The gear wheels 25-28 engage in pairs with each other so that the gear wheels 25, 26 of the two uppermost shafts 21, 22 are in engagement with each other, just as the gear wheels 27, 28 of the two bottom-most shafts 23, 24 are also in engagement with each other. In addition to this, the two middle gear wheels 26, 27 engage with the racks 20 arranged on the plate 19. To each one of the bearing shafts 21-24 there is attached, fixed in terms of rotation, a massage element 29-32 which, at the front, has a flat surface 33. The massage elements 29-32 according to this example consist of flaps. The positions of the bearing shafts 21-24 and thus of the flaps 29-32 relative to each other are coordinated so that, in a middle position of the plate 19 and the racks 20, all the flaps 29-32 assume a position in which the respective flat surfaces 33 of all the flaps 29-32 lie in the same plane.
In a lower position of the plate 19 and the racks 20, which position corresponds to that shown in FIG. 3, the two upper bearing shafts 21, 22 have been turned by means of the racks 20 and gear wheels 25-28 cooperating with each other. In this connection the two upper flaps 29, 30 have been turned so that the edges 29a, 30b, of the flaps 29, 30, directed away from each other project forwards out of the housing 7. The two lower flaps 31, 32 have been turned in a corresponding manner so that the edges 31b, 32a, of the flaps 31, 32, directed towards each other also project forwards out of the housing 7.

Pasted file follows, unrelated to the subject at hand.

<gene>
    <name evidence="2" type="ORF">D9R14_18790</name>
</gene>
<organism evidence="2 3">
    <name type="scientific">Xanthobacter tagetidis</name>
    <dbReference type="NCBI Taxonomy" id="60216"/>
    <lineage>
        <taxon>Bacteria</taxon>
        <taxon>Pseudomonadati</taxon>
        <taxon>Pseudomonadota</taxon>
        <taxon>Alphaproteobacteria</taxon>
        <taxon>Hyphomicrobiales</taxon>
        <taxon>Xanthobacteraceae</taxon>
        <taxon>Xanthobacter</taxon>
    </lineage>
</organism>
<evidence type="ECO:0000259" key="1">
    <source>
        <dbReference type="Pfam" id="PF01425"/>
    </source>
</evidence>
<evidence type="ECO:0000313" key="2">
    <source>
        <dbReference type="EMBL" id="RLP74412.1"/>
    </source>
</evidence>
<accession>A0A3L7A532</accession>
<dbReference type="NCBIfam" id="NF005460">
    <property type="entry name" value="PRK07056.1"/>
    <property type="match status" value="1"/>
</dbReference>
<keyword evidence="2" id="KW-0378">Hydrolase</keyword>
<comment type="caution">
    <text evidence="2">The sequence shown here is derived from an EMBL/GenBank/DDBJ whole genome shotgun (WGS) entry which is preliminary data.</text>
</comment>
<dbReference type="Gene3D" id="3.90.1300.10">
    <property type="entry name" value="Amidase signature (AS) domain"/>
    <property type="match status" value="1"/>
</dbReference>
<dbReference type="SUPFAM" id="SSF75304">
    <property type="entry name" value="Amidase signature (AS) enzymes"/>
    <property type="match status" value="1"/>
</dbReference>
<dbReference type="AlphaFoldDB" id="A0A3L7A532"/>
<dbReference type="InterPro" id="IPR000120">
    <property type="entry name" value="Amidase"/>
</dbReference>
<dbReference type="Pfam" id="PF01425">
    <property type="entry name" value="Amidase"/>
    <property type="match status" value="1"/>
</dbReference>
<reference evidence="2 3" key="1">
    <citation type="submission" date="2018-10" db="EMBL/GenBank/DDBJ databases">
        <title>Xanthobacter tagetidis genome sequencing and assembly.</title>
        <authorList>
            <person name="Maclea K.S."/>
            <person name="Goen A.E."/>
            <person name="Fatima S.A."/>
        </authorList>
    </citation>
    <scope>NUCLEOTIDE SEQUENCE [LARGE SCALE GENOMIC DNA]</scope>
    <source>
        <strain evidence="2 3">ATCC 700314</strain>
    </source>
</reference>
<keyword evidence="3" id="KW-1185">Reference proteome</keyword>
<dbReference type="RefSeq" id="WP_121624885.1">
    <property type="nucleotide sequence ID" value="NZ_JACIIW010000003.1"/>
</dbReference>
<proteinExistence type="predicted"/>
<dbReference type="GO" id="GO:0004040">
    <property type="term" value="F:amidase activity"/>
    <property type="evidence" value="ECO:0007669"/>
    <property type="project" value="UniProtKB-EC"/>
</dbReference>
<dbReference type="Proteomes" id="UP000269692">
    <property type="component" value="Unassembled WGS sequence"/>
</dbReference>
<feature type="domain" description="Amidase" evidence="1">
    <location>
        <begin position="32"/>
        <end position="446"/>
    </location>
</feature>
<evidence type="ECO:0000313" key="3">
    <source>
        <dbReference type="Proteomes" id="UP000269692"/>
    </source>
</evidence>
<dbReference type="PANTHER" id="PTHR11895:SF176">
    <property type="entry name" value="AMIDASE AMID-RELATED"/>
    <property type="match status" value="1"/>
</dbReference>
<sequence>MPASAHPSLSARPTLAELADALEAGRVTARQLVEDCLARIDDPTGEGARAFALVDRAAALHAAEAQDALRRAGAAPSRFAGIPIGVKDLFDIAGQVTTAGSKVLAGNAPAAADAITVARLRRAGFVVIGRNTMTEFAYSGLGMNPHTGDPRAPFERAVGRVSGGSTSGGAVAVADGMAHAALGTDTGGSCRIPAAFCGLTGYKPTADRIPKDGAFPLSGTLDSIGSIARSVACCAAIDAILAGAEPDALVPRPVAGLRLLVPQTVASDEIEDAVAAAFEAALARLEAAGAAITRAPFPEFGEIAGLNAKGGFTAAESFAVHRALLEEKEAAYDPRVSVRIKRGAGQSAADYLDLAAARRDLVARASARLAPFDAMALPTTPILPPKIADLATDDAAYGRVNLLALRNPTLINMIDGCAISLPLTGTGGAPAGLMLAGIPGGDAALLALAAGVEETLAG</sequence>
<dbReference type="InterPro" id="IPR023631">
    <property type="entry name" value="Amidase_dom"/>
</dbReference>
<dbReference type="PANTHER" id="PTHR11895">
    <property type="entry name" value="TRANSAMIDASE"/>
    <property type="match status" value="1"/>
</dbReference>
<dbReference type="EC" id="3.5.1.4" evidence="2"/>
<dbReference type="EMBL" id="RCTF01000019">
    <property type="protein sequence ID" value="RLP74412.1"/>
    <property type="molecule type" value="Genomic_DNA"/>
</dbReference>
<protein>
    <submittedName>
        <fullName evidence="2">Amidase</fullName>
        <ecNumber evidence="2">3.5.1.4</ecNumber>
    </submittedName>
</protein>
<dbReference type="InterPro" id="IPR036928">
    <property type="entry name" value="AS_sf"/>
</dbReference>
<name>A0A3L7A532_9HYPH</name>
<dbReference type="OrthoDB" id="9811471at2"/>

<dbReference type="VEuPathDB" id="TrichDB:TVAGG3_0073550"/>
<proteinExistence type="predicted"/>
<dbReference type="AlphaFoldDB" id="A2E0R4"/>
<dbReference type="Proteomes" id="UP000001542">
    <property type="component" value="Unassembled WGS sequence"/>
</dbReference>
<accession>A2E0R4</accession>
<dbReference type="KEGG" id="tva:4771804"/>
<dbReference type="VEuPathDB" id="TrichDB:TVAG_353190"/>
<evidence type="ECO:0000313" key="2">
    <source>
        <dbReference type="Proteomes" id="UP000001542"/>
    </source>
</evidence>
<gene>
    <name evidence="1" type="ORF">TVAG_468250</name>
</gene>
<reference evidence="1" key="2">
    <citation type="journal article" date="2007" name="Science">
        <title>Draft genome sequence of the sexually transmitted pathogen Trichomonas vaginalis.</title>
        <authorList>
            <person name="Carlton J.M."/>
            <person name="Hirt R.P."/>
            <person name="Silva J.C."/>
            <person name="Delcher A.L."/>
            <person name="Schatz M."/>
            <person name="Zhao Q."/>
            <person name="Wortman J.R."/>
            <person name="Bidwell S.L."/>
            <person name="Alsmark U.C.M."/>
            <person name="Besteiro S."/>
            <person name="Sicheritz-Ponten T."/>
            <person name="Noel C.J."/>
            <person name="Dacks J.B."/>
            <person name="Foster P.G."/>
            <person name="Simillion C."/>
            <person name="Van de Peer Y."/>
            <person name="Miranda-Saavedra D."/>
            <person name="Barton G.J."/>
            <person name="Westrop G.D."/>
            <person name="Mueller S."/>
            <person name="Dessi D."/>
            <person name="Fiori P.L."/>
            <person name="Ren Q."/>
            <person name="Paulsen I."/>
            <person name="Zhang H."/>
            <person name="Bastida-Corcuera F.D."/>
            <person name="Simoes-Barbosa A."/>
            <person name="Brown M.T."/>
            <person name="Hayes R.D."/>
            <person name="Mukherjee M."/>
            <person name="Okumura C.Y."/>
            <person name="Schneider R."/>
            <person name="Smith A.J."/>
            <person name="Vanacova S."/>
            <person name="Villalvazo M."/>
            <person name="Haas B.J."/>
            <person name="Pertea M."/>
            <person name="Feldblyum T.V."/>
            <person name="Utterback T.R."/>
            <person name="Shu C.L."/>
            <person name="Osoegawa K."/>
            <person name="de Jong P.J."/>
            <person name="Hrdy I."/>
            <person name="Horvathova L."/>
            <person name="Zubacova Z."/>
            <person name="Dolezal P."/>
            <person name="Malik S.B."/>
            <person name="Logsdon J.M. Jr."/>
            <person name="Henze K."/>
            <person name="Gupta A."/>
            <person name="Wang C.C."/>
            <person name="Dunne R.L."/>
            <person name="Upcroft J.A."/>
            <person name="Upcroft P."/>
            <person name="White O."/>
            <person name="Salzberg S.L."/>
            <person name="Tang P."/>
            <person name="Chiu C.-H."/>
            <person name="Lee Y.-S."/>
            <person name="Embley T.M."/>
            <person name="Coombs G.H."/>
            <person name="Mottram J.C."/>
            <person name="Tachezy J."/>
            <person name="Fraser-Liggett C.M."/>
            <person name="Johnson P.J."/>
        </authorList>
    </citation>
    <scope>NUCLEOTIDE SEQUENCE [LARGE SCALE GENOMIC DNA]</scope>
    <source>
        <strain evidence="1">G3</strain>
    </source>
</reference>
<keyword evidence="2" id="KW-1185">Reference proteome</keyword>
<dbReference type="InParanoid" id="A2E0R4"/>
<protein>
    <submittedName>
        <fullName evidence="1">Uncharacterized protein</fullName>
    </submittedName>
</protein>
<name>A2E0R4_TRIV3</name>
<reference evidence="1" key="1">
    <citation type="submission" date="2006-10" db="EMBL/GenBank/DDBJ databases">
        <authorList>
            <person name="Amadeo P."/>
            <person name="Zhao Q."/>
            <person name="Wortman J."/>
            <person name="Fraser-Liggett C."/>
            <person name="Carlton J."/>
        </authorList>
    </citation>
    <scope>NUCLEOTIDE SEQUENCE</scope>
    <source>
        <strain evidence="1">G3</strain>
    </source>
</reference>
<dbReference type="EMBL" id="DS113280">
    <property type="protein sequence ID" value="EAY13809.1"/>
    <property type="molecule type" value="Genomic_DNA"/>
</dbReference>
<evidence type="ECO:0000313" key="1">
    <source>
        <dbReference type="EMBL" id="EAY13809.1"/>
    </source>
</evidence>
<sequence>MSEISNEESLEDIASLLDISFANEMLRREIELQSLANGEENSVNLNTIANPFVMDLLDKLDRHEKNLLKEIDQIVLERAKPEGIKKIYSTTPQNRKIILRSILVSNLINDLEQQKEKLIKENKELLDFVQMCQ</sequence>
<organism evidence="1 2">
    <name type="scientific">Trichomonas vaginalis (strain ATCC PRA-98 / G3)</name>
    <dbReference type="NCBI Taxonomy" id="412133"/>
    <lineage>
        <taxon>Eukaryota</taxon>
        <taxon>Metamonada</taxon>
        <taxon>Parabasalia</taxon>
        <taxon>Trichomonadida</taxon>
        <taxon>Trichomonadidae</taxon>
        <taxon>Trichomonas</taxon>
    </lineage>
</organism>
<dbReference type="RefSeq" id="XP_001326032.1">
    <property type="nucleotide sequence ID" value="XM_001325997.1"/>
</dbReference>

In an upper position of the plate 19 the two upper flaps 29, 30 assume a position of rotation which corresponds to the position in which the two lower flaps 31, 32 are situated according to FIG. 3, and the two lower flaps 31, 32 assume the position of rotation in which the upper flaps 29, 30 are situated according to FIG. 3. In this position the edges 29b, 30a, of the upper flaps 29, 30, directed towards each other and the edges 31a, 32b, of the lower flaps 31, 32, directed away from each other project forwards out of the housing.